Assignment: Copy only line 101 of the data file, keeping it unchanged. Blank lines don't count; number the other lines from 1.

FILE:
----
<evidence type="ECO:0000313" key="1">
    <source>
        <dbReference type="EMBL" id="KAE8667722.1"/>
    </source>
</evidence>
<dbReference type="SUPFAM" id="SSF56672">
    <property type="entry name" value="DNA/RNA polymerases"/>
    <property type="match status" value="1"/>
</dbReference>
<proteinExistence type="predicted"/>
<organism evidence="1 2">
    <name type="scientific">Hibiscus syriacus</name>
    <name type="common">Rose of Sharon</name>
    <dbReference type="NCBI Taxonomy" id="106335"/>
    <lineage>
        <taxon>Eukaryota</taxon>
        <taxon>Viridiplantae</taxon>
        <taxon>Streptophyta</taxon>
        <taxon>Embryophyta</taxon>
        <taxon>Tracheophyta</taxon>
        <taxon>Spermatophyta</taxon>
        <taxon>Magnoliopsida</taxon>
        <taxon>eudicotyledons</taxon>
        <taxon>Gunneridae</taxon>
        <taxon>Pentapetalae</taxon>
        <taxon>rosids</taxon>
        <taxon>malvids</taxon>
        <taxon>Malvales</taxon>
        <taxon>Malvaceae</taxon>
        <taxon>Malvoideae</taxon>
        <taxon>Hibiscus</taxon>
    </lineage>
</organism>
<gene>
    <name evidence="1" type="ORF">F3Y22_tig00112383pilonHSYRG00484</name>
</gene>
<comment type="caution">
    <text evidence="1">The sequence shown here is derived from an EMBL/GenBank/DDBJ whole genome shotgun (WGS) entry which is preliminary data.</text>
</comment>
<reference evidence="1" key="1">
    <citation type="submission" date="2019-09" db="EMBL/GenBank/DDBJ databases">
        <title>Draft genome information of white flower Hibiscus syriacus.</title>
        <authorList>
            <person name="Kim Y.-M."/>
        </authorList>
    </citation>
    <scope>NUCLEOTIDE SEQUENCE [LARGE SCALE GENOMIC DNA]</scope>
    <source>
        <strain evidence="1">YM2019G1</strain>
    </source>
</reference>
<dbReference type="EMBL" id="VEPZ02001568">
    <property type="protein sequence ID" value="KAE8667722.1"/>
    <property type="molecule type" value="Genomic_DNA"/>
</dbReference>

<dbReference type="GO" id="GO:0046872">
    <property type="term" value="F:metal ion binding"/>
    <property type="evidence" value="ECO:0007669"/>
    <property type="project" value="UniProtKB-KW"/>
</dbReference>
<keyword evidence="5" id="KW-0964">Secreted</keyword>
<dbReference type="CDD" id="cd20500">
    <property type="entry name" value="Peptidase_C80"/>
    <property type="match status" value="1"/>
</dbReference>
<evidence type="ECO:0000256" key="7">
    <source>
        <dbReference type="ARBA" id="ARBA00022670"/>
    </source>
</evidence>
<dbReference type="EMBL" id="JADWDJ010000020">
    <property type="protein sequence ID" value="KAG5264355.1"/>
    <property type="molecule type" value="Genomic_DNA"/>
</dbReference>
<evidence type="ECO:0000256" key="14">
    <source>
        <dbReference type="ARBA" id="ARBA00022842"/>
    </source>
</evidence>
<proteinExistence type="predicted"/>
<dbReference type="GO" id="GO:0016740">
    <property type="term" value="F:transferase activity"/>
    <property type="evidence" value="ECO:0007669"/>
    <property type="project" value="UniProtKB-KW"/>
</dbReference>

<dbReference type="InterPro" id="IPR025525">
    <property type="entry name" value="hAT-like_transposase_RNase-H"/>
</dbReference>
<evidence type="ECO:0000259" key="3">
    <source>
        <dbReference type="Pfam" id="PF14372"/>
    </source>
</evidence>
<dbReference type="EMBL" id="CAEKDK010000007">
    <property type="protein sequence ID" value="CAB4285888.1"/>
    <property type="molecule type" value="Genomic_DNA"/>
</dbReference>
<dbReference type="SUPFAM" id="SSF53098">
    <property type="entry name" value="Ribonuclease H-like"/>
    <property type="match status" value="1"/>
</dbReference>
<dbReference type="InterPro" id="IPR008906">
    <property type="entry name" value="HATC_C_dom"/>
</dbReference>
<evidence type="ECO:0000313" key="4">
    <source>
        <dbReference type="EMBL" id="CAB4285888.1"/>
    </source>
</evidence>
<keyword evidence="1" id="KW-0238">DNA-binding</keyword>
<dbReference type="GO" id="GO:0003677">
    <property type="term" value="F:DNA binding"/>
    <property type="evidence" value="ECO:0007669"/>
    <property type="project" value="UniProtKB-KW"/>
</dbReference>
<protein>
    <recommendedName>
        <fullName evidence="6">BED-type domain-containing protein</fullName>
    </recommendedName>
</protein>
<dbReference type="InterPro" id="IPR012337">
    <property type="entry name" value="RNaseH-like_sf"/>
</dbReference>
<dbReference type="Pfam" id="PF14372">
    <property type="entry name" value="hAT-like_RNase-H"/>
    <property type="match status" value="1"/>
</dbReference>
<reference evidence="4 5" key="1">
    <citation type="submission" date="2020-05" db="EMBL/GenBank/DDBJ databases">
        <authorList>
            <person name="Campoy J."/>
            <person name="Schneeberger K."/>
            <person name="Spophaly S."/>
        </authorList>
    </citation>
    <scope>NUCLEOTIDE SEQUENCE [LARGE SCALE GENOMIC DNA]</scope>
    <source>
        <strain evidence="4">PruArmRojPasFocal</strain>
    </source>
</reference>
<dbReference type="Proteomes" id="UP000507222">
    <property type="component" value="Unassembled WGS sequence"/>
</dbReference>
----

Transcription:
</dbReference>